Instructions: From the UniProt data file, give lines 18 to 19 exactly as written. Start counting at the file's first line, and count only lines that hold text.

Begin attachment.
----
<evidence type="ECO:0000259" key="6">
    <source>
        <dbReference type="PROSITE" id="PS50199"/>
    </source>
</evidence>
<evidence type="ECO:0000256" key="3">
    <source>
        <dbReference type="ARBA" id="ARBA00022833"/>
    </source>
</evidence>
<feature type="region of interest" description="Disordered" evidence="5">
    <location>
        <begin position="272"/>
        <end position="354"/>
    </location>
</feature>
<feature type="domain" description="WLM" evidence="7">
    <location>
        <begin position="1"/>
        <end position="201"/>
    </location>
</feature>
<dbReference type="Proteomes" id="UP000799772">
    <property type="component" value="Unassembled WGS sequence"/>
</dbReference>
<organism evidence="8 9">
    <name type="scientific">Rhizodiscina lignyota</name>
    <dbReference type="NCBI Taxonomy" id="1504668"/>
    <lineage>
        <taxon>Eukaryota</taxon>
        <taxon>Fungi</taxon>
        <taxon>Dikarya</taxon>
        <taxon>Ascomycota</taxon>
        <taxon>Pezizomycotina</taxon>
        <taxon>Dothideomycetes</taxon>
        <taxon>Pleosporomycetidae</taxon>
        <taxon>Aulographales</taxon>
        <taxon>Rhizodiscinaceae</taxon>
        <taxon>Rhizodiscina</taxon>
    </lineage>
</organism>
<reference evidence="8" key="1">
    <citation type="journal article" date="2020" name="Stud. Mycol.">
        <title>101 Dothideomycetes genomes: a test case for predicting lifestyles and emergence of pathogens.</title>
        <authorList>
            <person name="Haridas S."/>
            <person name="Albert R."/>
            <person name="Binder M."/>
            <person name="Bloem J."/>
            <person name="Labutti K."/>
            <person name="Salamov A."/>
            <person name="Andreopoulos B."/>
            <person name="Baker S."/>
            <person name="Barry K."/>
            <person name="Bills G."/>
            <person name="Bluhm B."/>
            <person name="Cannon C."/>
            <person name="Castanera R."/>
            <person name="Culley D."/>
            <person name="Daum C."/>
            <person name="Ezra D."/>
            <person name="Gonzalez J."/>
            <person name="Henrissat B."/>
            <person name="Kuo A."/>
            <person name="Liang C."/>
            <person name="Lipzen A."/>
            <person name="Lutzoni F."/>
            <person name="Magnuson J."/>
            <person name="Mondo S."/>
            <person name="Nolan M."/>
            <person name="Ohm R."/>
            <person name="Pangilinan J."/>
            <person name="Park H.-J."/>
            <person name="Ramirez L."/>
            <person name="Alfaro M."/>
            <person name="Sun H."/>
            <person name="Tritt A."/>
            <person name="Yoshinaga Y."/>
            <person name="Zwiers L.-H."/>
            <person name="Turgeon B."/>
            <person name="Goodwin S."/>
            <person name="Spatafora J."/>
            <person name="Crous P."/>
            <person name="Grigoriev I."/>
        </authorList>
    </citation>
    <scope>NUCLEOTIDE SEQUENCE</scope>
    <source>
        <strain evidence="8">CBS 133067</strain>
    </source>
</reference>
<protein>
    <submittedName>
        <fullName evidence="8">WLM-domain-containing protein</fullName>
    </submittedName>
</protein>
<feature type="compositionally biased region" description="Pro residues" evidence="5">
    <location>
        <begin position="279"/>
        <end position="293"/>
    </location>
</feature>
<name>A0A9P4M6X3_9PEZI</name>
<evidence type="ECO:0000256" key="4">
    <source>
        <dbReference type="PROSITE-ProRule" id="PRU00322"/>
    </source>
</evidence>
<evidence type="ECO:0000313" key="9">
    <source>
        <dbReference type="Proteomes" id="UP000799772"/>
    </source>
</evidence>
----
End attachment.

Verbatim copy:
    <location>
        <begin position="1"/>